Don’t do this more than once to a DJ in a night – especially one who you like – because they’ll start to think you’re just poaching their tracks and don’t really care about the set that they’re playing.
Personally I’ve found that a great way to find out what a particular track was is by asking the DJ after the fact on Twitter. For instance – “Great set last night @w_o_r_t_h_y, what was that one song you played, female vocals, chorus had something about “say what you mean, mean what you say?” clued me into an upcoming release:
— Worthy (@w_o_r_t_h_y) January 20, 2013
Using Soundhound / Shazam
This is my most-used tool for identifying tracks in a club setting – particularly one where the DJ is inaccessible or going up and asking them about the track would be rude or impossible. Both apps have a really good reputation for identifying a wide swath of releases, including remixes and edits, but in my testing are about 60 – 70% successful at picking out a track in a DJ set and finding the correct version.
Shazam seems to have more luck in noisy environments, and also claims to have optimized their engine for DJ sets where tracks are different in pitch or tempo.
Either way, if you use either of these song-identifying tools in the club, try not to raise your phone above your head during every single song to catch an ID – be discreet and use sparingly.
If you’re a DJ who can’t stand seeing people Shazaming your tracks, think of it less as someone “stealing” your selections: if someone wants to know a track that you select as a DJ, it means you’re introducing to something new that they like. That’s a job well done.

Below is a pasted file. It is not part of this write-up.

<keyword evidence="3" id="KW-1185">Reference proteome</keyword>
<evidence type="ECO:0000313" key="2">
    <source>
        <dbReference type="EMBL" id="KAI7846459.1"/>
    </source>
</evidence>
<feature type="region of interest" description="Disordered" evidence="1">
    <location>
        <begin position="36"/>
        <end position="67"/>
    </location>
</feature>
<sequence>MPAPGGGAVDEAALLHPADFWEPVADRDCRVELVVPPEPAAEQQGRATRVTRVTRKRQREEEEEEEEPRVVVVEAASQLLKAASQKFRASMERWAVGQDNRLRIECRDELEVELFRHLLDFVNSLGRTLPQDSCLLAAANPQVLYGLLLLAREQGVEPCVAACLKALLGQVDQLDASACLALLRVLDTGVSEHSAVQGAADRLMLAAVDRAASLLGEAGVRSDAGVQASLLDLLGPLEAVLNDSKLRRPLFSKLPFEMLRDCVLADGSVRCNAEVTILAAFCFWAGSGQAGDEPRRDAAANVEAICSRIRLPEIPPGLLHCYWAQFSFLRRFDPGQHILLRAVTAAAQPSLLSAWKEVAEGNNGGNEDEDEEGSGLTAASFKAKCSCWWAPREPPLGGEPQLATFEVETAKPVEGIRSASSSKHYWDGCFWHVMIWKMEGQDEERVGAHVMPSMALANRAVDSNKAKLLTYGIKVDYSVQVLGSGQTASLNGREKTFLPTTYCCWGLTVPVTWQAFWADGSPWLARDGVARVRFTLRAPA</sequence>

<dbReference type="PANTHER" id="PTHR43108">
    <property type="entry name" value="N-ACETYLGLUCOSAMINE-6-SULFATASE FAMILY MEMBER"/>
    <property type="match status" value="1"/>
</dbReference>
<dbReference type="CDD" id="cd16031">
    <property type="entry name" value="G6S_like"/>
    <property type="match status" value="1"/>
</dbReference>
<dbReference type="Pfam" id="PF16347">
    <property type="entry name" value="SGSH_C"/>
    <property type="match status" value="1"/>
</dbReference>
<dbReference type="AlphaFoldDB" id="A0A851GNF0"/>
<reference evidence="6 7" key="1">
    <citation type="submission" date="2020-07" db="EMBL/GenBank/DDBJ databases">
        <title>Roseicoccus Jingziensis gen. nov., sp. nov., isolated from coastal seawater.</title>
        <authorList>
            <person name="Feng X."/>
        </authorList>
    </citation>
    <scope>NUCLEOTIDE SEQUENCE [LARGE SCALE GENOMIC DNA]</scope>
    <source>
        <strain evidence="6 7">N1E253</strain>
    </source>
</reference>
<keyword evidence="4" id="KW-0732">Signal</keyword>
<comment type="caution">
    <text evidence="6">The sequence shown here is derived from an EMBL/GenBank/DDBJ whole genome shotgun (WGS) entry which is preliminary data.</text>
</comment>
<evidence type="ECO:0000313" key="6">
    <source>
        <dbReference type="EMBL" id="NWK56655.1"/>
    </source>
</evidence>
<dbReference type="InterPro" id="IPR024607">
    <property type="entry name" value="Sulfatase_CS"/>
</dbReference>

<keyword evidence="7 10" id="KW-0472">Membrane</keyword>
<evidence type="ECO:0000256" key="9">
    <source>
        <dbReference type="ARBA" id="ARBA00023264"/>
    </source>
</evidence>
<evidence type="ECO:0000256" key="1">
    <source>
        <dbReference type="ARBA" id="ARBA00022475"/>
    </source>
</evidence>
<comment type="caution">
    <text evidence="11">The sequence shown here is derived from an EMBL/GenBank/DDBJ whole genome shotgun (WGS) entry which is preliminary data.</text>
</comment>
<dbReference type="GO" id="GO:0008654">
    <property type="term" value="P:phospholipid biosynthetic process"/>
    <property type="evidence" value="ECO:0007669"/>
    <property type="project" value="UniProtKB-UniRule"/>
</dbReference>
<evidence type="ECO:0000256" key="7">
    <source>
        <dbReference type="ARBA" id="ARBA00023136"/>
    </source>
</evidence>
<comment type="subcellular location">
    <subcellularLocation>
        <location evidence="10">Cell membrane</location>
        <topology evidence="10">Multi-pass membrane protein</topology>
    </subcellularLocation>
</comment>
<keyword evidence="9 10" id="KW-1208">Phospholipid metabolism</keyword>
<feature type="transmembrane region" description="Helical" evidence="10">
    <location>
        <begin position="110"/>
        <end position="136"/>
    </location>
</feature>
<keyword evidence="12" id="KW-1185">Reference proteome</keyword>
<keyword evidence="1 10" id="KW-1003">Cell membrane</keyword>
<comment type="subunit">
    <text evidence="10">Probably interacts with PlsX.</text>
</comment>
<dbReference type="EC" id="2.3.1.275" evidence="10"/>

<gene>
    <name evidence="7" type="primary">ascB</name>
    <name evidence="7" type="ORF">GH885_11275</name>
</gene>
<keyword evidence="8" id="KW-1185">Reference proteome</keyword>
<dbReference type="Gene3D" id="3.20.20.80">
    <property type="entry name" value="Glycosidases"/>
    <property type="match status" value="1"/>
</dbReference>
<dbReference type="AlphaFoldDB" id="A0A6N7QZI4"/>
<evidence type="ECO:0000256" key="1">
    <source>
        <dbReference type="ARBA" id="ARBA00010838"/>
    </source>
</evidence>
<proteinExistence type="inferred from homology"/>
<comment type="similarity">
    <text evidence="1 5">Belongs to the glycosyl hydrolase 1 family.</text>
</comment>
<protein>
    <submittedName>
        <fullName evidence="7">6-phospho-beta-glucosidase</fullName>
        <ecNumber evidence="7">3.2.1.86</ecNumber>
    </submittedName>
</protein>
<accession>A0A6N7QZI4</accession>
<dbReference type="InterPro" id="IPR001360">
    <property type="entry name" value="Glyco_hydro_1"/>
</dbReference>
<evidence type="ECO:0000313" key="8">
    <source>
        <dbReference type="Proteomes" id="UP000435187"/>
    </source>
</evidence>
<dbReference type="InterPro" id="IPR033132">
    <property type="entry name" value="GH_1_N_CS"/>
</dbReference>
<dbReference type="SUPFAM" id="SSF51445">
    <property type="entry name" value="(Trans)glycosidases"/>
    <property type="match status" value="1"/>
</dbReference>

Checking 1001 Tracklists
Sometimes the best way to find out exactly what was played during a set is to hope that the complete tracklist comes out after the fact. With bigger electronic music DJs and at larger events (particularly where the set was recorded for a live stream), it’s increasingly common to find those set lists on 1001 Tracklists, an online repository for crowdsourcing IDs from a DJ set.
If you’ve got a great ear for identifying tracks, think of this site as the Wikipedia of DJ sets and jump in and contribute where there are gaps!
You could also similarly crowdsource your trainspotting by posting a link to the exact audio of the song in question to a group like Reddit’s /r/NameThatSong
Listening To Similar Recorded Sets
Odds are pretty good a lot of the tracks DJs play will be ones they play with some regularity. For instance, if you were to go out and see breaks masters Stanton Warriors, many of the tracks they play will probably be on one of their recent guest mixes on other radio shows, or a mix on their own Stanton Sessions podcasts. This cross-referencing often helps you find even more great music in the process, as well as potentially discovering the name of the song in question.
Do you have other ways to ID songs? Afraid of other DJs stealing your hard-found floor-fillers? Share your thoughts in the comments.
The lead image for this article is a screencapture from the Mixmag LA stream of Hot Since 82. Despite some incredibly blatant trainspotting, this is a great set – watch the full thing below: